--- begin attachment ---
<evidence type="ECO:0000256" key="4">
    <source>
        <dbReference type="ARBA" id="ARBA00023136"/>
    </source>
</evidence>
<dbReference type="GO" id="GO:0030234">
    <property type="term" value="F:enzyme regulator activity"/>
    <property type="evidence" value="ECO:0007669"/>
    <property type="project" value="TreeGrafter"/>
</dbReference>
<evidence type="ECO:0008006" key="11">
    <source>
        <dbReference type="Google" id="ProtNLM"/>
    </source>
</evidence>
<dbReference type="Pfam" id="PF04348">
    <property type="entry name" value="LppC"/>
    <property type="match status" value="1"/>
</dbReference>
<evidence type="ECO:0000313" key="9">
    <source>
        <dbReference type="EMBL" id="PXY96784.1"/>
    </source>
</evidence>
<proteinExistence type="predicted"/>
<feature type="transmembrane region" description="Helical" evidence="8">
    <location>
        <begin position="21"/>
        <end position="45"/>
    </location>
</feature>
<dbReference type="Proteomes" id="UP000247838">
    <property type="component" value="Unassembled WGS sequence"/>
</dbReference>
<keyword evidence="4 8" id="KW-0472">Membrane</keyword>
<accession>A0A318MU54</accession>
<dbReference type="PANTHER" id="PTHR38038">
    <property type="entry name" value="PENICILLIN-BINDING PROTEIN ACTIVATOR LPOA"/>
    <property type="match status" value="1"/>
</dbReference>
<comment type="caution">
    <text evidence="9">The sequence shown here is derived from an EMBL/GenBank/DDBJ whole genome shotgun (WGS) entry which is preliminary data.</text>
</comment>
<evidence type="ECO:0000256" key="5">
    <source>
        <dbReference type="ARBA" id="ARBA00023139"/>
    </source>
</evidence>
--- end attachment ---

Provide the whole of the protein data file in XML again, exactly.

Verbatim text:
<evidence type="ECO:0000256" key="4">
    <source>
        <dbReference type="ARBA" id="ARBA00023136"/>
    </source>
</evidence>
<dbReference type="GO" id="GO:0030234">
    <property type="term" value="F:enzyme regulator activity"/>
    <property type="evidence" value="ECO:0007669"/>
    <property type="project" value="TreeGrafter"/>
</dbReference>
<evidence type="ECO:0008006" key="11">
    <source>
        <dbReference type="Google" id="ProtNLM"/>
    </source>
</evidence>
<dbReference type="Pfam" id="PF04348">
    <property type="entry name" value="LppC"/>
    <property type="match status" value="1"/>
</dbReference>
<evidence type="ECO:0000313" key="9">
    <source>
        <dbReference type="EMBL" id="PXY96784.1"/>
    </source>
</evidence>
<proteinExistence type="predicted"/>
<feature type="transmembrane region" description="Helical" evidence="8">
    <location>
        <begin position="21"/>
        <end position="45"/>
    </location>
</feature>
<dbReference type="Proteomes" id="UP000247838">
    <property type="component" value="Unassembled WGS sequence"/>
</dbReference>
<keyword evidence="4 8" id="KW-0472">Membrane</keyword>
<accession>A0A318MU54</accession>
<dbReference type="PANTHER" id="PTHR38038">
    <property type="entry name" value="PENICILLIN-BINDING PROTEIN ACTIVATOR LPOA"/>
    <property type="match status" value="1"/>
</dbReference>
<comment type="caution">
    <text evidence="9">The sequence shown here is derived from an EMBL/GenBank/DDBJ whole genome shotgun (WGS) entry which is preliminary data.</text>
</comment>
<evidence type="ECO:0000256" key="5">
    <source>
        <dbReference type="ARBA" id="ARBA00023139"/>
    </source>
</evidence>